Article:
Every now and again satellites make headlines. In international politics the “Sputnik moment” of 1957 was such a key defining moment. Russia sending a satellite into space set off a massive investment programme in the United States to counter a potential threat from Russia coming from space. In 2024 we discuss again the next ratcheting up of in a race of armament threatening the earth from space. Russia is believed to enable satellites to carry a nuclear bomb that would orbit around the earth and could lead to mass destruction of satellites that nowadays enable navigation, communication and monitoring what is happening on earth.
As beyond the state-owned satellite networks there has been a private satellite network that assisted Ukraine to defend itself against the Russian aggression, we probably are about to witness the extension of warfare on earth into space. In addition to the so-called cyberwar, which threatens computer-based systems with viruses, ransomware or break-downs, we may face new kinds of threats. We shall have to consider this as part of modern warfare.
Since the late 1960s there exists an international agreement not to use space for nuclear arms. However, Russia does no longer seem to respect its commitment to this. A further escalation of the war of Russia in Ukraine with “conventional” weapons carries the risk to set off another arms race including the earths orbit. This is no science-fiction or whistle blowing, but based on a high-level report and press coverage by the New York Times on 2024-2-17 (Link).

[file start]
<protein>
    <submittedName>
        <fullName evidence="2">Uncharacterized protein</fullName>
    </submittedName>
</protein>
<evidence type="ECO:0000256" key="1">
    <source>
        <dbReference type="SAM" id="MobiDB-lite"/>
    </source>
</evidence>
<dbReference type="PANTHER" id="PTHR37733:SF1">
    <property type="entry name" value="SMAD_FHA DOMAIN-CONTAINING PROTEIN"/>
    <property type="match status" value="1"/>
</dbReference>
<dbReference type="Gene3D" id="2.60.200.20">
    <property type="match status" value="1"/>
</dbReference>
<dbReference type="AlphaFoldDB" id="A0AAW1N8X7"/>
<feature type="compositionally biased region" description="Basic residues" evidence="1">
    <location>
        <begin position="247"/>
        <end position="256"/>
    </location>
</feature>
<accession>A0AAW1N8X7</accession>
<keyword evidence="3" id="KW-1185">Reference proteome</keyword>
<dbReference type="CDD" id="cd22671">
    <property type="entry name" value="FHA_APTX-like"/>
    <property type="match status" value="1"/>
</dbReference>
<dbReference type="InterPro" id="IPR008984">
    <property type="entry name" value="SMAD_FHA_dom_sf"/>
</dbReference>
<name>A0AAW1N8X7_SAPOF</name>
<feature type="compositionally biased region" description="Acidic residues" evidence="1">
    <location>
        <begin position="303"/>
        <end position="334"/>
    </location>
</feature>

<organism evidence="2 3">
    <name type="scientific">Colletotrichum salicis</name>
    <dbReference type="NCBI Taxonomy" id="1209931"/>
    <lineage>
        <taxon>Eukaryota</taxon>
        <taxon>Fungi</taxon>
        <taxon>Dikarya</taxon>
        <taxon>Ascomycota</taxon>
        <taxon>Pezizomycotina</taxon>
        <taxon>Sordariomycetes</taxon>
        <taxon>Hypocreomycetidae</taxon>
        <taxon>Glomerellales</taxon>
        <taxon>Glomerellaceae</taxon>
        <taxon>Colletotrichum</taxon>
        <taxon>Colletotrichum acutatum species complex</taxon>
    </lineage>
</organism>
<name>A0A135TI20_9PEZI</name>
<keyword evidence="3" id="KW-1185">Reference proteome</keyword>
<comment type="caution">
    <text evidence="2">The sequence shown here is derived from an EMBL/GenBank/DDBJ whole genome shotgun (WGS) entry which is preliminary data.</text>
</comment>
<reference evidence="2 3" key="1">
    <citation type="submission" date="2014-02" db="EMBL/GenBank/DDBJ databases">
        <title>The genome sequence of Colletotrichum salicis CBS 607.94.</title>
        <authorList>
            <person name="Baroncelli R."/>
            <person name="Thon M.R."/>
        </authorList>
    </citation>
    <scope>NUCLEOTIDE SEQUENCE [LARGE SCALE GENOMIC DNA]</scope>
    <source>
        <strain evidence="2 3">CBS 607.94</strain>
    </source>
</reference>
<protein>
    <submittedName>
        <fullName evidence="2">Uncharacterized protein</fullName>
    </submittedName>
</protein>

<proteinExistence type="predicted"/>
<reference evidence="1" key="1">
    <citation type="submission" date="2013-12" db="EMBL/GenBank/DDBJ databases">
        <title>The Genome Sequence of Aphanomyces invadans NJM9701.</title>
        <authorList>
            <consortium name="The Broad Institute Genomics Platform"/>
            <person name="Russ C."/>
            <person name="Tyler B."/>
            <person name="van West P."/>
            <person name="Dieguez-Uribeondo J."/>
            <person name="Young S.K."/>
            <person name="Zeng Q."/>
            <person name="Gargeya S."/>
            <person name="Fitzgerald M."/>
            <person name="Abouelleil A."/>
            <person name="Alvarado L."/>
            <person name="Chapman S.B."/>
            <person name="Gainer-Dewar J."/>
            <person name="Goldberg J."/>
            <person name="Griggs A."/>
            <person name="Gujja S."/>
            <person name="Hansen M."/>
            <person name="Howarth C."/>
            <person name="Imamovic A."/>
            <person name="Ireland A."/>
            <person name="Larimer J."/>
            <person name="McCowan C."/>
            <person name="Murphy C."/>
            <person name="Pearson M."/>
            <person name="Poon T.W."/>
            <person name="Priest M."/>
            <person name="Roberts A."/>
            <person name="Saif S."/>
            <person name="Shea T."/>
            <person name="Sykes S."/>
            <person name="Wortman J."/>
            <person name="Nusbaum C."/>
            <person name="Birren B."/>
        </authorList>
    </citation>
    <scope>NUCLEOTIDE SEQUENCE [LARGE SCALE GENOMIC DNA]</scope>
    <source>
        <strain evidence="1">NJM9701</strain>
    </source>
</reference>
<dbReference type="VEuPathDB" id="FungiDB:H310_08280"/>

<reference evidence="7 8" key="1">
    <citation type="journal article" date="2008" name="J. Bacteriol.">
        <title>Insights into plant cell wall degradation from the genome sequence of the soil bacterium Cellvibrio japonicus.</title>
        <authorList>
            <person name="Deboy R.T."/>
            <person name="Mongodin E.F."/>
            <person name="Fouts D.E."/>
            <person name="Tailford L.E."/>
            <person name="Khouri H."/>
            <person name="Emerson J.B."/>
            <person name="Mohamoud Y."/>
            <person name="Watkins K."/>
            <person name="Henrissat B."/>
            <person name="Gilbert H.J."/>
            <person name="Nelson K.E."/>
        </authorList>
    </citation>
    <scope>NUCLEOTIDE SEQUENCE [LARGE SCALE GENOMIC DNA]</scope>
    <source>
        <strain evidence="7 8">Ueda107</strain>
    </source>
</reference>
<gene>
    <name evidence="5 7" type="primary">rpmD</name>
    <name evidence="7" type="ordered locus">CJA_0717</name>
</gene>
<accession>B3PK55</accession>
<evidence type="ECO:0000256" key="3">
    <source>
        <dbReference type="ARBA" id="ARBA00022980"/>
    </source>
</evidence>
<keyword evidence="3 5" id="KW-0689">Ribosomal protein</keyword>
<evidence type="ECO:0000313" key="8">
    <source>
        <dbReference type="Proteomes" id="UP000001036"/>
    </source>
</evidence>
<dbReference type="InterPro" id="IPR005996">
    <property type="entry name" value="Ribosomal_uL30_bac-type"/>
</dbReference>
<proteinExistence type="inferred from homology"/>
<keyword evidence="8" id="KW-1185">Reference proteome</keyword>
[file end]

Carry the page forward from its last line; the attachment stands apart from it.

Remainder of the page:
The outrageous implication of such a massive explosion in space is that its implications of the globe on parts of the world and people not being a party in the war will suffer most likely as much as the opposed nations. The food shortages due to Russia’s aggression caused people in Africa to suffer or even die of hunger. Satellite outages of a massive scale will have severe consequences as well.
Information and communication systems have proven to be determining the outcome of a war. This has been one lesson of more than two hundred years of studying military strategies since Clausewitz. Space and satellites have apparently not contributed to improve the understanding of each other, but only the communication within the respective communication bubbles. Maybe artists can help us to overcome the danger of escalation. (Image: “Afrogalactica” by Kapwani Kiwanga 2011: calogue of exhibition “The length of the horizon” Wolfsburg and Copenhagen 2023).

West Europe

There has been a shift of political borders in Eastern Europe. Russia has been trying to shift its border further to the West by brutal force attacking Ukraine. Political defence and military action have managed to preserve western values in Ukraine. On the 13th of February 2024 the meteorological data confirm a clear belonging of Ukraine to the western climatic conditions. Temperatures in Kiev are very similar to the western hemisphere and very different from the cold in Moscow. This is just a little detail or coincidence but it bears a nice resemblance to the political weather currently in Europe. It is by all means much colder in Moscow than in western Europe. The time and the climate are a changing.

Clausewitz 3